Some 30 frescoes, which were drawn in the Tang Dynasty some 1,400 years ago, have recently been restored and displayed their true features, thanks to the efforts made by some Chinese and Japanese experts.
Although these frescoes covered an area of only 10 square meters, it took the experts two years to restore them.
Zhang Yuzhong, a researcher from the Xinjiang Cultural Relics and Archeological Research Institute, said that in order to repair these frescoes, experts from China and Japan had applied restoration methods used in France, Japan and China. With a careful selection of materials, experts tried to restore the frescoes to their original conditions by using different methods such as fixing, solidifying and revamping. These frescoes are now kept in the Xingjiang Cultural Relic and Archeology Research Institute.
Zhang first discovered the frescoes in October 2002, when he led a team of Chinese and Japanese experts to conduct research at the Dandanwulike Relic. They noticed part of the frescoes exposed outside in a temple and took off the fresco and shipped them back to Urumqi. This is the first time that Chinese archeologists carried an excavation at the Dandanwulike Relic.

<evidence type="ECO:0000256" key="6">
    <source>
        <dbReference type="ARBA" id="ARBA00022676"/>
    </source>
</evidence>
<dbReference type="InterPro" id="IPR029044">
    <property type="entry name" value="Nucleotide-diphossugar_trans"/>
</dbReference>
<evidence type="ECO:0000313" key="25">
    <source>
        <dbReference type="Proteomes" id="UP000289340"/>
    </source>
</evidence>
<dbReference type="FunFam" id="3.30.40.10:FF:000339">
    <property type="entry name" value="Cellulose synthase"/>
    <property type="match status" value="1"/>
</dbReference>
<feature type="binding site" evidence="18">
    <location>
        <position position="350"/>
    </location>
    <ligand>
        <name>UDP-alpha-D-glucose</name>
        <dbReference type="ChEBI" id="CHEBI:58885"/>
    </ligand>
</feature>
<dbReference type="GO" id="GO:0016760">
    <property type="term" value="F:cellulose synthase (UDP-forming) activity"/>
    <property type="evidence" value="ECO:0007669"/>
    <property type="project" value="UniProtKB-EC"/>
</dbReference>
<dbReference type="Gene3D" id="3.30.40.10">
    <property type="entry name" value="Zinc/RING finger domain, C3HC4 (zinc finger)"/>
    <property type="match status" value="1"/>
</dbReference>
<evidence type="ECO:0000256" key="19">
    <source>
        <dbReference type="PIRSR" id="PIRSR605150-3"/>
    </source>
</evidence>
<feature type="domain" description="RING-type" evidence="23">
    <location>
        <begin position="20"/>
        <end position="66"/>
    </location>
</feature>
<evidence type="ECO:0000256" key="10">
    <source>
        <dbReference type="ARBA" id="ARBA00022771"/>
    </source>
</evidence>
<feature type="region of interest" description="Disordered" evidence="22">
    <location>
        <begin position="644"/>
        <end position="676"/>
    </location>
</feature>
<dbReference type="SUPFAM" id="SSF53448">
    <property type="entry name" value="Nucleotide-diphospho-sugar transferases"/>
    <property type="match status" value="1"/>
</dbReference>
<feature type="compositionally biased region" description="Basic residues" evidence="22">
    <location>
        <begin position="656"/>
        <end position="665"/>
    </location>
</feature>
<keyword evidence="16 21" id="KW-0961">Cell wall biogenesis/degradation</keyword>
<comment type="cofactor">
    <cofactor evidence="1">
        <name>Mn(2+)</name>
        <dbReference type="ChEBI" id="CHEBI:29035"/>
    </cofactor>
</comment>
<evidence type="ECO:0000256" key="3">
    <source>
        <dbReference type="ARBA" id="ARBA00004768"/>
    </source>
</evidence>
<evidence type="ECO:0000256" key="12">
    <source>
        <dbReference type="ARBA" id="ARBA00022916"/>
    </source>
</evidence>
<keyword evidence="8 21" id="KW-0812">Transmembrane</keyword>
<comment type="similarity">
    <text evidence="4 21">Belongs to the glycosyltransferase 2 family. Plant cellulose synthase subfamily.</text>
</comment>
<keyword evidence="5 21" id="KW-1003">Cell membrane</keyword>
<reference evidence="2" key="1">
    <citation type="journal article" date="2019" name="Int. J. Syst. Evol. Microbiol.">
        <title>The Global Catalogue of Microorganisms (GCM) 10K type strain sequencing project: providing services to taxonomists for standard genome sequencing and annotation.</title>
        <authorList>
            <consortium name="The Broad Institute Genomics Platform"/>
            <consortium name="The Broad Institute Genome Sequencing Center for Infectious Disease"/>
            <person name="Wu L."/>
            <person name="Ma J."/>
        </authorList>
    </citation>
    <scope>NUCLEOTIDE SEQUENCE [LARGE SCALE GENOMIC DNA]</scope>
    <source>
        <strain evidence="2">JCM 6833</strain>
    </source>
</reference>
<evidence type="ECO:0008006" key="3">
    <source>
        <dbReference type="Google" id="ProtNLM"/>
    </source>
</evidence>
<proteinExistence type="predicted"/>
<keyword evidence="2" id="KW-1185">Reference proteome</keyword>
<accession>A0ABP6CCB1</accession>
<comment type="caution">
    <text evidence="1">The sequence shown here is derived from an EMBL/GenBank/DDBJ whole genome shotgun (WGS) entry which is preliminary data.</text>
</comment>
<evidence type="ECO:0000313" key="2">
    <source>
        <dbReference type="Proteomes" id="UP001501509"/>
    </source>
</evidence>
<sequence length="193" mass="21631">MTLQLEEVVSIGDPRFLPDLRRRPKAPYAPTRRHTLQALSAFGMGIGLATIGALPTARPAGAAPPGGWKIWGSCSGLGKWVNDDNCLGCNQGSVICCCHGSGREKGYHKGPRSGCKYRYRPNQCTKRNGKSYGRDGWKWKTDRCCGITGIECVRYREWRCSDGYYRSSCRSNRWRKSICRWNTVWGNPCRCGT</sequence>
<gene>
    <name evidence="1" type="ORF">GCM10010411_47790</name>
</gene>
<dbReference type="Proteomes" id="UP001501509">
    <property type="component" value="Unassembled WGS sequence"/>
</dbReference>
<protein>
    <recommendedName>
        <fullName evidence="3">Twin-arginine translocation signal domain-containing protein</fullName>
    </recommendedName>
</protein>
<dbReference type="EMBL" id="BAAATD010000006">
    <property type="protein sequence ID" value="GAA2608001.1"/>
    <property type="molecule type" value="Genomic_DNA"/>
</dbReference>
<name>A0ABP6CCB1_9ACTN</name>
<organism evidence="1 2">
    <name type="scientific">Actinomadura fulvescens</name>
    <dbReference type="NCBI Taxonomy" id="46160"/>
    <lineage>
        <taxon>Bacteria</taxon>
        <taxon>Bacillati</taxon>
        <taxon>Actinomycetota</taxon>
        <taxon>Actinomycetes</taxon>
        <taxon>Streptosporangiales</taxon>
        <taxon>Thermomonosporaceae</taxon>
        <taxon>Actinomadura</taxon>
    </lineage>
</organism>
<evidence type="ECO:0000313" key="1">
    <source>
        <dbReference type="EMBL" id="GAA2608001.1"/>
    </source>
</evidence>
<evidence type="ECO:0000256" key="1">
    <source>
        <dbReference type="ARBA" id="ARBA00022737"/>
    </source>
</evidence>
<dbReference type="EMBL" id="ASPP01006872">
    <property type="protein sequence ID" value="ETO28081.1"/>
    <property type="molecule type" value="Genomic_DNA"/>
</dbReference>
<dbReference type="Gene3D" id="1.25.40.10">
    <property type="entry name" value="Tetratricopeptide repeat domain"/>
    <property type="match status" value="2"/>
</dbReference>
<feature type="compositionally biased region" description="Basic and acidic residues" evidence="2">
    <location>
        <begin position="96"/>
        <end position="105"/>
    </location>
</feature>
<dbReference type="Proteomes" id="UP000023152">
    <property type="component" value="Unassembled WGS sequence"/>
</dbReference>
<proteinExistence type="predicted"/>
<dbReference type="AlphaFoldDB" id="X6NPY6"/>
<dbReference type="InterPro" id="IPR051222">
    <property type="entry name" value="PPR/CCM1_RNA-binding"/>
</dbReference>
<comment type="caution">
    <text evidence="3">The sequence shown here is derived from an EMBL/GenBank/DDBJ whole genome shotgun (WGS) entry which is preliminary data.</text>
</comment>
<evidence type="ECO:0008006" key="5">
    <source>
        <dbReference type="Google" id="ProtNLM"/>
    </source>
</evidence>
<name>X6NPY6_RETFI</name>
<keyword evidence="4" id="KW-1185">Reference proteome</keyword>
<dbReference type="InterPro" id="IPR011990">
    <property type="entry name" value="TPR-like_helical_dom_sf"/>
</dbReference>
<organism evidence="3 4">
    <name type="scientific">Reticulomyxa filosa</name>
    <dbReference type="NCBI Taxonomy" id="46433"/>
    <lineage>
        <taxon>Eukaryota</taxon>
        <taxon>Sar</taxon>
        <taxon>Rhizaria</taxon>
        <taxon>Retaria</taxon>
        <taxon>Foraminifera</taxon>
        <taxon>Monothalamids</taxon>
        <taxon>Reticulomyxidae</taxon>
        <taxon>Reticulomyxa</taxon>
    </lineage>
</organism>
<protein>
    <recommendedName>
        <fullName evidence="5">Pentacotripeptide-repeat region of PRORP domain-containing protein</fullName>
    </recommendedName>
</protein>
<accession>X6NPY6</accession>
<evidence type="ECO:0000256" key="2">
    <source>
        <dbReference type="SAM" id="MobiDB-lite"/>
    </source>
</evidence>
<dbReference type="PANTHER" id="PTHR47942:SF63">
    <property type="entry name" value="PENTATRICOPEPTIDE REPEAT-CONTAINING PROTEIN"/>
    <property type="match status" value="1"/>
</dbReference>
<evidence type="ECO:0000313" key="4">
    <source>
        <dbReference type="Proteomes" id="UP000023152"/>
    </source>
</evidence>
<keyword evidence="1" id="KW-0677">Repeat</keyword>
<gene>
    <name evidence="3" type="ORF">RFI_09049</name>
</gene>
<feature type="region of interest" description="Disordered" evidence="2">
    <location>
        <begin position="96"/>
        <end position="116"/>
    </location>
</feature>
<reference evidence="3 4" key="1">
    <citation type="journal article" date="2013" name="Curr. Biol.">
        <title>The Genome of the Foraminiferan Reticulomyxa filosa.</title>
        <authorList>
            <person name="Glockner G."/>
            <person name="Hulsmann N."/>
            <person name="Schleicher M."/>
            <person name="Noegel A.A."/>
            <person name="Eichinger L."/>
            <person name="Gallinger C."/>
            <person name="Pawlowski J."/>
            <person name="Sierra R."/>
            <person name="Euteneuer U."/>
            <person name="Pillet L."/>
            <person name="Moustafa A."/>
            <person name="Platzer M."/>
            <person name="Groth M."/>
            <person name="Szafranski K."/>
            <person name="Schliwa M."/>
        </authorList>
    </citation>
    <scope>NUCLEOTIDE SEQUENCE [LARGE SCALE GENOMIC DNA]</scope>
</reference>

Since the frescoes were drawn on a wall surface made of mud and grass, they could have fallen off easily. In the eastern part, since the wall have fallen off in an outward direction, the frescoes there had remained in a good condition. The pictures drawn on the frescoes were either Buddhist images or depicted Buddhist stories. For the rest part, the walls had already fallen off either inside or outside. At some part, the frescoes had piled up. The remaining frescoes were discovered mostly at the northern, southern and western sides of the wall.
After making a comparison, experts found that the restored frescoes discovered in Xingjiang were different from those kept in the Indian Art Museum in Berlin, Germany, and those kept in the British Museum in regard to style, color and pattern. The contents of the frescoes indicated that they were drawn in the early Tang Dynasty, or in the late seventh century.
(Chinanews.cn August 4, 2006)